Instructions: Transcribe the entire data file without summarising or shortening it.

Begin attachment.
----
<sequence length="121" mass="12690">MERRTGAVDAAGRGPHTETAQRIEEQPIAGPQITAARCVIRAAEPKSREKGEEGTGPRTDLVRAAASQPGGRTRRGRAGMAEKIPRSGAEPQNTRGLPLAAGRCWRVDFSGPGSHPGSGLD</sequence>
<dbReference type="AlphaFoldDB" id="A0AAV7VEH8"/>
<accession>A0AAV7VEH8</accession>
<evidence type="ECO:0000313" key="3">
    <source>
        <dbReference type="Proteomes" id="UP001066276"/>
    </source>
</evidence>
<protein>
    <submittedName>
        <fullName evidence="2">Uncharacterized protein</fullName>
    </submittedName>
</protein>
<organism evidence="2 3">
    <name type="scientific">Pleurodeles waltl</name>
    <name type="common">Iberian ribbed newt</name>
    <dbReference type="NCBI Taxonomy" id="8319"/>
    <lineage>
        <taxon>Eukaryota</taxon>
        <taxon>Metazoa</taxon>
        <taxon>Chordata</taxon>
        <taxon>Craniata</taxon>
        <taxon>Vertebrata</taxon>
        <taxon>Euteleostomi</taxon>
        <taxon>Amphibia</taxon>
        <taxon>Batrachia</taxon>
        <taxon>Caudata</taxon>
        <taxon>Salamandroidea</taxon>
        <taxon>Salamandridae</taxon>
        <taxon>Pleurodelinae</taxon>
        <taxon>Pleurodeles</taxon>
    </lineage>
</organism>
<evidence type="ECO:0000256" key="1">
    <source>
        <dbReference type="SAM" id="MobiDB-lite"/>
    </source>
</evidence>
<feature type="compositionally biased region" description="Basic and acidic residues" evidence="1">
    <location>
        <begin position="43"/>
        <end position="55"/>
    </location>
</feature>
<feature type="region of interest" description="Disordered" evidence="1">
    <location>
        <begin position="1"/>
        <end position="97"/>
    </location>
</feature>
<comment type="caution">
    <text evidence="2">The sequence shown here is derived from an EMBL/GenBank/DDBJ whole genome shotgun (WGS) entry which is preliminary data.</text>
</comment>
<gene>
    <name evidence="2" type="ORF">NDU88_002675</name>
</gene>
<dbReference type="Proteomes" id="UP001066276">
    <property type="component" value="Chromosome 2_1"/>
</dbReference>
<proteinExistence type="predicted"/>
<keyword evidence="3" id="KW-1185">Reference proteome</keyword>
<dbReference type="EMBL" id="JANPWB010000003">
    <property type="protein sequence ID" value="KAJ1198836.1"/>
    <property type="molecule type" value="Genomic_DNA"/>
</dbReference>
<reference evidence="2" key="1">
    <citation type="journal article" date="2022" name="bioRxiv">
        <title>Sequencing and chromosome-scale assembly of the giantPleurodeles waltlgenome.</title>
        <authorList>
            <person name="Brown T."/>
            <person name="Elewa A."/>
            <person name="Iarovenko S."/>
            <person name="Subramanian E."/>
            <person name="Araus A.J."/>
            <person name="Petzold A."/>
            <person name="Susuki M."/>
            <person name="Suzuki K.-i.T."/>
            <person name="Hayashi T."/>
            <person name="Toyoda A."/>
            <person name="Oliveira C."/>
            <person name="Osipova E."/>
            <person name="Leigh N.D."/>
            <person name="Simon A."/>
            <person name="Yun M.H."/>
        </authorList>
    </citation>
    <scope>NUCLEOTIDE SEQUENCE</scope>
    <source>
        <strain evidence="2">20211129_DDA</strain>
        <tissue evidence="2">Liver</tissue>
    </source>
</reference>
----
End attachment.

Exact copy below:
<sequence length="121" mass="12690">MERRTGAVDAAGRGPHTETAQRIEEQPIAGPQITAARCVIRAAEPKSREKGEEGTGPRTDLVRAAASQPGGRTRRGRAGMAEKIPRSGAEPQNTRGLPLAAGRCWRVDFSGPGSHPGSGLD</sequence>
<dbReference type="AlphaFoldDB" id="A0AAV7VEH8"/>
<accession>A0AAV7VEH8</accession>
<evidence type="ECO:0000313" key="3">
    <source>
        <dbReference type="Proteomes" id="UP001066276"/>
    </source>
</evidence>
<protein>
    <submittedName>
        <fullName evidence="2">Uncharacterized protein</fullName>
    </submittedName>
</protein>
<organism evidence="2 3">
    <name type="scientific">Pleurodeles waltl</name>
    <name type="common">Iberian ribbed newt</name>
    <dbReference type="NCBI Taxonomy" id="8319"/>
    <lineage>
        <taxon>Eukaryota</taxon>
        <taxon>Metazoa</taxon>
        <taxon>Chordata</taxon>
        <taxon>Craniata</taxon>
        <taxon>Vertebrata</taxon>
        <taxon>Euteleostomi</taxon>
        <taxon>Amphibia</taxon>
        <taxon>Batrachia</taxon>
        <taxon>Caudata</taxon>
        <taxon>Salamandroidea</taxon>
        <taxon>Salamandridae</taxon>
        <taxon>Pleurodelinae</taxon>
        <taxon>Pleurodeles</taxon>
    </lineage>
</organism>
<evidence type="ECO:0000256" key="1">
    <source>
        <dbReference type="SAM" id="MobiDB-lite"/>
    </source>
</evidence>
<feature type="compositionally biased region" description="Basic and acidic residues" evidence="1">
    <location>
        <begin position="43"/>
        <end position="55"/>
    </location>
</feature>
<feature type="region of interest" description="Disordered" evidence="1">
    <location>
        <begin position="1"/>
        <end position="97"/>
    </location>
</feature>
<comment type="caution">
    <text evidence="2">The sequence shown here is derived from an EMBL/GenBank/DDBJ whole genome shotgun (WGS) entry which is preliminary data.</text>
</comment>
<gene>
    <name evidence="2" type="ORF">NDU88_002675</name>
</gene>
<dbReference type="Proteomes" id="UP001066276">
    <property type="component" value="Chromosome 2_1"/>
</dbReference>
<proteinExistence type="predicted"/>
<keyword evidence="3" id="KW-1185">Reference proteome</keyword>
<dbReference type="EMBL" id="JANPWB010000003">
    <property type="protein sequence ID" value="KAJ1198836.1"/>
    <property type="molecule type" value="Genomic_DNA"/>
</dbReference>
<reference evidence="2" key="1">
    <citation type="journal article" date="2022" name="bioRxiv">
        <title>Sequencing and chromosome-scale assembly of the giantPleurodeles waltlgenome.</title>
        <authorList>
            <person name="Brown T."/>
            <person name="Elewa A."/>
            <person name="Iarovenko S."/>
            <person name="Subramanian E."/>
            <person name="Araus A.J."/>
            <person name="Petzold A."/>
            <person name="Susuki M."/>
            <person name="Suzuki K.-i.T."/>
            <person name="Hayashi T."/>
            <person name="Toyoda A."/>
            <person name="Oliveira C."/>
            <person name="Osipova E."/>
            <person name="Leigh N.D."/>
            <person name="Simon A."/>
            <person name="Yun M.H."/>
        </authorList>
    </citation>
    <scope>NUCLEOTIDE SEQUENCE</scope>
    <source>
        <strain evidence="2">20211129_DDA</strain>
        <tissue evidence="2">Liver</tissue>
    </source>
</reference>